During this pandemic, educators have been asked to do the impossible. Without notice or training, teachers have facilitated engaging online learning environments and performed out of their comfort zones to produce authentic digital learning experiences. For the students that were not participating online, the teachers worked around the clock to create learning packets and hands-on learning bags. As an administrator, I have never been so proud of or impressed by the teachers I work with every day. They remained positive and focused on the goal at hand: helping all students succeed. Even now, their positive mindset and determination are evident in all they do. This optimistic outlook is not a coincidence. I believe it all stems from the positive culture our district leaders and school administrators have established.
There are two things I feel our district and school leaders do well to promote a positive culture. First, our district’s values are shared and modeled. We believe that all means all. All students deserve an equitable education. We believe that safety is our number-one priority. A student cannot perform at their best if they do not feel comfortable and safe. We are passionate about supporting our student’s social-emotional growth through a Multi-Tiered System of Supports. Finally, we believe in the collective responsibility for teaching and learning through professional learning communities. Our leaders work hard to exemplify and model these norms. We don’t require teachers to follow our district values, we live them by being an example.
I had an opportunity to hear Anthony Muhammad speak on transforming school culture. He shared how cultural change does not happen through coercion, but requires leaders to gain cooperation through diplomacy, salesmanship, patience, endurance, and encouragement. When I think of great principals I have worked for and with, Muhammad’s description is spot on. Those exceptional leaders were encouraging and supportive and served as an exemplar of what was expected.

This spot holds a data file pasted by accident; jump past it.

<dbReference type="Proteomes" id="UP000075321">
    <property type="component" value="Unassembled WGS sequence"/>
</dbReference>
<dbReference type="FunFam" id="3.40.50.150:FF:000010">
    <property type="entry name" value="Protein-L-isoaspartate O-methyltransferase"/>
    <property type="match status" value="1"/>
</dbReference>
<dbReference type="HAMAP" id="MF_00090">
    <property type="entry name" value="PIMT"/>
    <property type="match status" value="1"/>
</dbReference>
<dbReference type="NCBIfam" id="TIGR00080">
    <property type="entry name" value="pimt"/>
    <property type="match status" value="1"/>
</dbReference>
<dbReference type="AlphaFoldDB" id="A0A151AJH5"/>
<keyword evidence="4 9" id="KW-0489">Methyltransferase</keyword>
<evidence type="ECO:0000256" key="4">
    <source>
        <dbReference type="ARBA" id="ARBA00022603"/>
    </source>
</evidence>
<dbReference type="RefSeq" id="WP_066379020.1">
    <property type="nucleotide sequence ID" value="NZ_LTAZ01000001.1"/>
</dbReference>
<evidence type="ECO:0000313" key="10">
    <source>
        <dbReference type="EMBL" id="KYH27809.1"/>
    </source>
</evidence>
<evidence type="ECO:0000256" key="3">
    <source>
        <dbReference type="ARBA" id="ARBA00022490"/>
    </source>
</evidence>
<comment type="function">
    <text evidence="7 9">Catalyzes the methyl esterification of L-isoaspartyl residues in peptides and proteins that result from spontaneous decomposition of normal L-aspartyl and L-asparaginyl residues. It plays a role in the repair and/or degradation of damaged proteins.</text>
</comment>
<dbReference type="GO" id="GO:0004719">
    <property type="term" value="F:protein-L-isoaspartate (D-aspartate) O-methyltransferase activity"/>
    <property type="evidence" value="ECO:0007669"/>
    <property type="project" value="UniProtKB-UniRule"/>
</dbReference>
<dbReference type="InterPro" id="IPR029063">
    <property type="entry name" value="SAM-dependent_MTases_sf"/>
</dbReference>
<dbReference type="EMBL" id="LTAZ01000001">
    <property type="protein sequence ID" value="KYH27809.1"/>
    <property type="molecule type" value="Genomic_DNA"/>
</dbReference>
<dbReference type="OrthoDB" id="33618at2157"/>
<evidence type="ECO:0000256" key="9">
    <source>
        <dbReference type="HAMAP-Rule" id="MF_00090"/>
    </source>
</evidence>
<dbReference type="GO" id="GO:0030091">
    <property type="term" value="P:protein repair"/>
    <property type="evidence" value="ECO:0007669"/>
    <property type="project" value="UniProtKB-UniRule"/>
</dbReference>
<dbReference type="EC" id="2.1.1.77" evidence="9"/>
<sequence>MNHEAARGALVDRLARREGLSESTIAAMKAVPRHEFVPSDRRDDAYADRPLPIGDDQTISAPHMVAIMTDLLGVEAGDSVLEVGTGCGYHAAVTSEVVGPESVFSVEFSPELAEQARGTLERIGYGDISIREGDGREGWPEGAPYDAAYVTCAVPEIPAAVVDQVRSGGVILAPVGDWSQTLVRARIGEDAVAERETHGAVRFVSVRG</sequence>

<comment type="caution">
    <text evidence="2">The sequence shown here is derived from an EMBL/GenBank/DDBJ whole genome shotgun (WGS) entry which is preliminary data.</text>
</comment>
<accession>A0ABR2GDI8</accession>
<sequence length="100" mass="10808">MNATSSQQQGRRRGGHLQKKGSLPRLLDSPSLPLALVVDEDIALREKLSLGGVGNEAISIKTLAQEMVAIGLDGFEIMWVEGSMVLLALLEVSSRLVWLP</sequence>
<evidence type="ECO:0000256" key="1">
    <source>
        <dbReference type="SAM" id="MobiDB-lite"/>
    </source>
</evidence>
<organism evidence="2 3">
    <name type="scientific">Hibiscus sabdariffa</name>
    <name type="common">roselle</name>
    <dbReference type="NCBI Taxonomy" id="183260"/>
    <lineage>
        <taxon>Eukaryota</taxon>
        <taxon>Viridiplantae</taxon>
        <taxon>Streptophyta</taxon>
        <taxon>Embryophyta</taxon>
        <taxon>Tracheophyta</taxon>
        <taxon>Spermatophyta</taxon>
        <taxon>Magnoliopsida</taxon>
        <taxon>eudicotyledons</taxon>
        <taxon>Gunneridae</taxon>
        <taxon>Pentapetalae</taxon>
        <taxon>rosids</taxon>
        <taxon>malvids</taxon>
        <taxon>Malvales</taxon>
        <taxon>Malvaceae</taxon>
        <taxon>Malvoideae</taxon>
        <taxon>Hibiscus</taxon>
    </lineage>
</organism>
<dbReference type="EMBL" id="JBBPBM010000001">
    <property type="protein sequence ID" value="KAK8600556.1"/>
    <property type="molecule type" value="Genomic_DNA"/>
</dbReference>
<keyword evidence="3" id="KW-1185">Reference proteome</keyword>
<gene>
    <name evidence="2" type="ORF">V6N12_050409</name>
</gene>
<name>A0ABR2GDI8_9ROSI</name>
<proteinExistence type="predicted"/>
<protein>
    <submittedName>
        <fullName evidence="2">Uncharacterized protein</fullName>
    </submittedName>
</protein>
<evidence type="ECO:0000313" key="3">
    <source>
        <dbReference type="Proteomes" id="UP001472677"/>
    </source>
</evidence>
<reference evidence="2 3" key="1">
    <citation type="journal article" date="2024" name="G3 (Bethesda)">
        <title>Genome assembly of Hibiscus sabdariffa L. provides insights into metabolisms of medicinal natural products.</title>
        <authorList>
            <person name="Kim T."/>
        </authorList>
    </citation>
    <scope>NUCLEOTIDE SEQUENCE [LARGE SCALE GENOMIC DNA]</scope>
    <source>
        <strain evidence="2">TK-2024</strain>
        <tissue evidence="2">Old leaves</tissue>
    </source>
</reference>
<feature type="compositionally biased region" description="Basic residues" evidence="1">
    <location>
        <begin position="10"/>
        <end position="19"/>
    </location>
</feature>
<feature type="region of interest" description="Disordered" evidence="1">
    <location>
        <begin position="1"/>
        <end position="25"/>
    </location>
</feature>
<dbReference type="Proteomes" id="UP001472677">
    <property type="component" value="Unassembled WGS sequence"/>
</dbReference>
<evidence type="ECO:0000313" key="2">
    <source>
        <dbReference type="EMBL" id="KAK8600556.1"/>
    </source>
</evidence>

Second, our leaders are intentional with celebrating the successes in our schools. Teachers need to hear what they are doing well to combat the negative narrative they may be hearing elsewhere. It is our job, as leaders, to take the time to highlight the small wins we see throughout the day. It is easy to become overwhelmed by the weaknesses in our schools; however, when we are able to recognize improvements, teachers are reminded of their value. Thinking back to when I was in the classroom, one of my favorite memories is when my assistant principal wrote a short message on a sticky note saying, “Thank you for taking the time to create such engaging lessons.” This simple little note was like a five-foot trophy. I kept that sticky note on my computer because I needed that encouragement on hard days.
At the district level, I always look forward to our opening session ceremony where we come together to celebrate our successes and discuss our goals for the upcoming school year. This year the ceremony did not have the usual family reunion feel because we couldn’t hug our fellow educators or catch up on our summer experiences. We had to meet virtually. Even with the digital challenge, however, we were still able to celebrate our wins and discuss this unprecedented year. Our ceremony was successful because our positive culture is embedded in our shared values and collective commitments.
Our teachers are able to thrive because they have these values as their professional foundation. James Kouzes and Barry Posner said it best in their book, The Leadership Challenge, “Leaders ensure that through the process of affirming shared values, everyone is aligned—uncovering, reinforcing, and holding one another accountable to what ‘we’ value.” As leaders, it is essential we model what we value, build relationships with our faculty and staff, and celebrate the good things happening in the schools.
Dr. Amanda Miliner is Assistant Principal of Instruction at Matt Arthur Elementary School. She was named 2014 Miller Elementary School’s Teacher of the Year, 2014 Houston County’s Teacher of the Year, and 2015 Georgia Teacher of the Year. She also received the Governor’s Innovative Teacher Award and was a global fellow for the National Education Association.